Since this is the end of the year, and things are a bit slow right now, I thought I’d possibly round out the year with a few musings about our ideas about Neandertals and also about the Middle Ages. There are lots of these myths in both areas, but just a few will suffice here, to give the Gentle Reader an idea of what is going on here.
They were dumb brutes who walked bent-legged
In reality, Neandertals were awfully smart to have survived for some 200,000 years, under harsh climates and often erratic conditions. They were pretty resourceful, too. For instance, it is now known that they made a kind of glue out of, among other things, birch pitch(in Europe, anyway). In the Middle East, they did the same thing with bitumen. The techniques of gluing, and then hafting a stone point to a shaft of some kind, required some pretty sharp thinking. Furthermore, it takes some knowledge and practice, and control of heat, to make glue out of things like birch pitch. As for walking bent-legged, well, the trouble with that idea is, it was based on a mistaken idea that a man with arthritis, who walked bent kneed because of it, was representative of the entire Neandertal population. This was the infamous La Chapelle aux Saintes fossil.
In medieval times, nobody ever bathed or washed.
In reality, medieval people, of all classes, bathed, or at least washed their hands with some frequency. In the 12th century, one Alexander Necker mentioned the frequency of bath houses in London. Some of these “bath houses” had other functions as well, but people did try to keep themselves clean. And some chronicler expressed surprise that King John of England(yes, the notorious one), liked to bathe twice a month! I suspect other people did, too. The problem, in medieval times was that collecting and heating bathwater was something of an “enterprise”, and unless you were high enough up on the food chain, this didn’t happen as often as it does today, when we have central heating and hot and cold water. The fact is, that later centuries were actually “dirtier”; especially after the second plague pandemic – the one known popularly as the Black Death, a lot of things had changed, including the climate, and it may have been more dangerous to bathe in relatively cold water(compromised immune systems, for example,might have made many people more vulnerable. 17th century France was apparently the “dirtiest” at the time; even the nobility then, rarely bathed, preferring to cover up their smells with perfume.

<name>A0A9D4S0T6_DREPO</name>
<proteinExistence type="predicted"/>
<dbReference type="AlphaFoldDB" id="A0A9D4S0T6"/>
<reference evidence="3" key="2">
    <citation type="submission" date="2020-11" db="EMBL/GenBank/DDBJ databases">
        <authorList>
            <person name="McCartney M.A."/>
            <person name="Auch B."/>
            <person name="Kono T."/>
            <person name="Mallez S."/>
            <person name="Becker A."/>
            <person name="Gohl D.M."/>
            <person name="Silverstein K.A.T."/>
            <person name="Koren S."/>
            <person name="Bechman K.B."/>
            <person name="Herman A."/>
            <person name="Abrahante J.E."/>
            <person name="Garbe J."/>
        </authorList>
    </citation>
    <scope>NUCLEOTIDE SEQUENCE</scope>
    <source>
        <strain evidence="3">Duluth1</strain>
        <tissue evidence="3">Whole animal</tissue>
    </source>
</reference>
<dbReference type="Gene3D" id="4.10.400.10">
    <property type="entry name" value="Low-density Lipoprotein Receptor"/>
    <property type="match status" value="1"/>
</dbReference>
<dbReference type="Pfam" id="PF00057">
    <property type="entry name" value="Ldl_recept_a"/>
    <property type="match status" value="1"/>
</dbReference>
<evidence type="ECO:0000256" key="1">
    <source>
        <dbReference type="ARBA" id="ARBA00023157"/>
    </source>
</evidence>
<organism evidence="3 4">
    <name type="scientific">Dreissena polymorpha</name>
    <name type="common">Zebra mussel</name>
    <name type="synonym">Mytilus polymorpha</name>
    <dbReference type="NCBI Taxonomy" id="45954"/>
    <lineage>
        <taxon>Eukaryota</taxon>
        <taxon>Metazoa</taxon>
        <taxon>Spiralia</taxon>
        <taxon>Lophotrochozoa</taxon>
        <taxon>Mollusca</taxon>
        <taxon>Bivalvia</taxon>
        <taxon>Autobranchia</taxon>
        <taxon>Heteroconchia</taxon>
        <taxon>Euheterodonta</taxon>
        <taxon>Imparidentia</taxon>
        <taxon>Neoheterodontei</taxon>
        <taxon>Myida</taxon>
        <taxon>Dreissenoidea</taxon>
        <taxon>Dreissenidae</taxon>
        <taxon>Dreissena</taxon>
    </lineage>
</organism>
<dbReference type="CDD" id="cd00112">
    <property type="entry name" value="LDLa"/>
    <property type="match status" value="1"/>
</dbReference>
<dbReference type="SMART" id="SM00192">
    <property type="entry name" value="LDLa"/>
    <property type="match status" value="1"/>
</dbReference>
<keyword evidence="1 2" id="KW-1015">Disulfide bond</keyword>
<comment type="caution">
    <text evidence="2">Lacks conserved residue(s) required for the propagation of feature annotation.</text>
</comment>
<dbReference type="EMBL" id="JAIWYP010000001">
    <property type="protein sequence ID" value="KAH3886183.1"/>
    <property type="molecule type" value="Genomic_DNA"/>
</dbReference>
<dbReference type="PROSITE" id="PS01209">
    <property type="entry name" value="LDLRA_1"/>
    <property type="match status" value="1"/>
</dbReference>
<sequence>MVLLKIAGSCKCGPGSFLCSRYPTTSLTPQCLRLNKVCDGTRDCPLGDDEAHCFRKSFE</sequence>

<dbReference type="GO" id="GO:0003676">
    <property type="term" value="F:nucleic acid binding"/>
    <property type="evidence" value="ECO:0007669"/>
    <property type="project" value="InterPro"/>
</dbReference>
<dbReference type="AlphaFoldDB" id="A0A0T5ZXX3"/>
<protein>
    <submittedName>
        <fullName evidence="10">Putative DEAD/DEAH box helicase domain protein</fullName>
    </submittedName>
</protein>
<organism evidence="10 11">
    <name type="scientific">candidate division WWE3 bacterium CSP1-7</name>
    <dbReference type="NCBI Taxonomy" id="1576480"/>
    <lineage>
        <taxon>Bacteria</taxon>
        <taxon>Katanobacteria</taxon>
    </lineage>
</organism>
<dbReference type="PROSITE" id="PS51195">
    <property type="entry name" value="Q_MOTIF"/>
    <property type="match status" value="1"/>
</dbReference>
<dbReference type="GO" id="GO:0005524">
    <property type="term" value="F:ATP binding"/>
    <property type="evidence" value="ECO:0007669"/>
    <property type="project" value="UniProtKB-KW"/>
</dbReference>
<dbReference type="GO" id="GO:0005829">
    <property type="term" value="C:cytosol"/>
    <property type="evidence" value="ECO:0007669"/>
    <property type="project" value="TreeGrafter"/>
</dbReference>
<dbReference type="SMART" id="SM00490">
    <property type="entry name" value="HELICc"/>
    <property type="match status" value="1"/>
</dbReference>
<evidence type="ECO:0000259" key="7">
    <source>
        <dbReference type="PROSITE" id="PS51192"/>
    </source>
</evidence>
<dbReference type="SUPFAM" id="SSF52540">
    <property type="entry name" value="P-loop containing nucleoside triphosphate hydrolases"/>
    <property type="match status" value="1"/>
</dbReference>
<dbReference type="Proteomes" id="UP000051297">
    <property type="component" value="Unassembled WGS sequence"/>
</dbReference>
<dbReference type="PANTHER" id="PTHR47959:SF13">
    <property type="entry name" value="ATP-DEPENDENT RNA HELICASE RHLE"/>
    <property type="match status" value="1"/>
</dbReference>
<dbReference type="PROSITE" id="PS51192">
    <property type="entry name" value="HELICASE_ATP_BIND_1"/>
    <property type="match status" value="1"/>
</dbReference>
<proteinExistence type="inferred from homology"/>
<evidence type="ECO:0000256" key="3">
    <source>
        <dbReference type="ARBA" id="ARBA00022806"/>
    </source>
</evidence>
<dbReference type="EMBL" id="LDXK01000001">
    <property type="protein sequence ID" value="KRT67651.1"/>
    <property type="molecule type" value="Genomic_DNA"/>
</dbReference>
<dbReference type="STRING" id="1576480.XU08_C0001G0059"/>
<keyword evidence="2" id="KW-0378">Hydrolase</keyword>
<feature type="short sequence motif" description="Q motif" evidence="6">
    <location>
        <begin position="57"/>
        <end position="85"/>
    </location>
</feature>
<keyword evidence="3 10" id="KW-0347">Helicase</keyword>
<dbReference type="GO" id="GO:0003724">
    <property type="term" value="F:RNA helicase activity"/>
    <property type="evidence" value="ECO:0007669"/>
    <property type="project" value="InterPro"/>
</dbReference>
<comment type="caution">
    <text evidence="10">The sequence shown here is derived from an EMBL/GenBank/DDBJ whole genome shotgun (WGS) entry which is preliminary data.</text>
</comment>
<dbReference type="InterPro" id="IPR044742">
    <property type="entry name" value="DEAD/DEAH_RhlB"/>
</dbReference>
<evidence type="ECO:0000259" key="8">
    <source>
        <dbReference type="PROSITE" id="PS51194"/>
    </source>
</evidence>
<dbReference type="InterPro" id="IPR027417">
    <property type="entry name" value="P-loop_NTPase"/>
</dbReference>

Neandertals were cold-adapted, and this led to their extinction when it warmed up, because they couldn’t stand the heat.
This one is sort of true, in that Neandertals exhibited a body type that is somewhat similar to that of some people who live in arctic regions today. Like modern Inuit, and some other northern people, they had short arms and legs relative to rather broad trunks(chests, waist, etc). This kind of adaptation conforms to what scientists refer to as the Bergmann and Allen rules; generally, organisms that live in warmer climates will be long and thin, and have long, thin arms and legs. President-elect Barack Obama conforms to this in his body shape, since his father was a Kenyan, and Kenya is a hot, sunny place. Many Kenyans are also like this. African elephants have big ears, presumably for this reason. Asian elephants, which apparently evolved in cooler climates, have smaller ears. And woolly mammoths had the smallest elephantine ears of all. Other organisms follow the same rules, north to south. Polar bears have very small ears, “grizzly” bears(Ursus arctos) have larger ears, and the most “southerly” bears in the northern hemisphere, “black” bears(U.americanus) have the biggest ears of all. It is no surprise, therefore, that Neandertals also followed this body shape rule, since they lived in a relatively cold climate. However, some “modern” humans take this particular “cold adapted” body shape, to mean that Neandertals preferred it cold. You can see evidence of this kind of thinking in Robert Sawyer’s Neanderthal Parallax series, where he has Neandertals keeping indoor temperatures about 5 degrees or so, cooler than “modern” humans would have them, indoors. Trouble is, (a) some “modern” humans like it on the cool side, too, and (b) Neandertals lived through warm periods similar to our globally warming climate, and became extinct in a cold period. Besides which, they lived in places like Israel, which isn’t exactly known to be “arctic”.